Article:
A chargeback is a form of consumer protection that enables cardholders to file a dispute against a merchant.
There are two types of chargeback disputes: a fraud chargeback, and a service chargeback.
A fraud chargeback relates to a transaction from a card that has been compromised. For example:
- The customer does not recognise the merchant on their card account statement.
- The customer disputes the legitimacy of the transaction on their statement with the merchant.
- The customer has had a transaction placed on a stolen credit card.
- The merchant does not accept a return of goods.
- The merchant does not deliver the goods or services as originally sold.
How is a chargeback issued?
Cardholders typically engage directly with their bank (known as the issuing bank) to lodge a chargeback request.
How can I avoid chargebacks?
The best way to avoid chargebacks is to maintain best-practice payment and business processes:
- Avoid card not present (manually entered) payments when the customer is with you in-store, and use Zeller Terminal whenever possible.
- Use either the contactless or chip insert payment methods.
- obtaining signed delivery slips from companies such as Australia Post or DHL
- checking the customer's photo identification against their credit card
- checking that the signature on the card used for payment matches the signature on the receipt of goods
- have clear and binding service terms that explain customer liability
- have a clear refund policy
- have signed contracts or agreements
The most important thing in fighting a chargeback is evidence. The more evidence you can provide, the more likely you will be to win a chargeback dispute.
While you can never completely avoid chargebacks, you can put yourself in the best possible position if the worst happens.
What will happen if a customer disputes one of my payments?
Zeller will notify you if one of your customers lodges a chargeback with their card/card issuer, via email.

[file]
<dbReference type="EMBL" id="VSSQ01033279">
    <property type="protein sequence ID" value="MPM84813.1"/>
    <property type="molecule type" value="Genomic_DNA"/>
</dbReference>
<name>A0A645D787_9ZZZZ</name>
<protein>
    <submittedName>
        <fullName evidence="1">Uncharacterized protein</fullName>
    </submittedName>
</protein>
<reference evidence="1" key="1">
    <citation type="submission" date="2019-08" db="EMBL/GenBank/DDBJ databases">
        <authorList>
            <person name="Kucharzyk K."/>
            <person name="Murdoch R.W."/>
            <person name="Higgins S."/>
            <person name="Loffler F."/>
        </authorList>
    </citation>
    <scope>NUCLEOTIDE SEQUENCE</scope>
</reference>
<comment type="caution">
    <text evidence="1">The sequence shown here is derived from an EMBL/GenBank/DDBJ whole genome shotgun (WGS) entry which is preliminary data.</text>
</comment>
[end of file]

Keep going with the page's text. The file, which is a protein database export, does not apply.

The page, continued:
When a chargeback is issued, Zeller will place a temporary hold on the amount associated with the chargeback while the process takes place. Zeller will not return these funds to the customer's bank or to the merchant until a decision has been finalised.
Chargebacks can take up to 90 days to resolve with a bank, and the decision does lie solely with the customer's bank.
If you are notified that a chargeback has been filed against your business, you have two options.
Option 1 - Challenge the dispute
If you want to challenge the dispute, and try to retain the funds from your customer, you will need to reply to our email with as much documentation as possible, showing that it's a legitimate transaction.
Once Zeller has sufficient information to provide to the card issuer, the challenge will be submitted to the customer's card issuer.
As mentioned above, this process can take up to 90 days. Once Zeller has been notified of the final decision, you will be advised via email.
Option 2 - Accept the dispute
If you do not want to challenge the dispute, and have the funds returned to the cardholder, then you will need to reply to the email from Zeller, advising that you accept the dispute.
If you do not reply to the chargeback notification within 14 days of us sending it, the dispute will be automatically accepted.
What information can I supply?
As above, there are records you should retain to increase the likelihood of good chargeback results, such as:
- signed delivery slips from companies such as Australia Post or DHL
- signed contracts or agreements outlining service agreements
- signed invoices outlining the cost of the product or service
What happens if I lose a chargeback?
If a chargeback is lost, then the cardholder will retain the funds from the original transaction.
Unfortunately, the decision made by the cardholder's bank is final, and cannot be overturned by Zeller.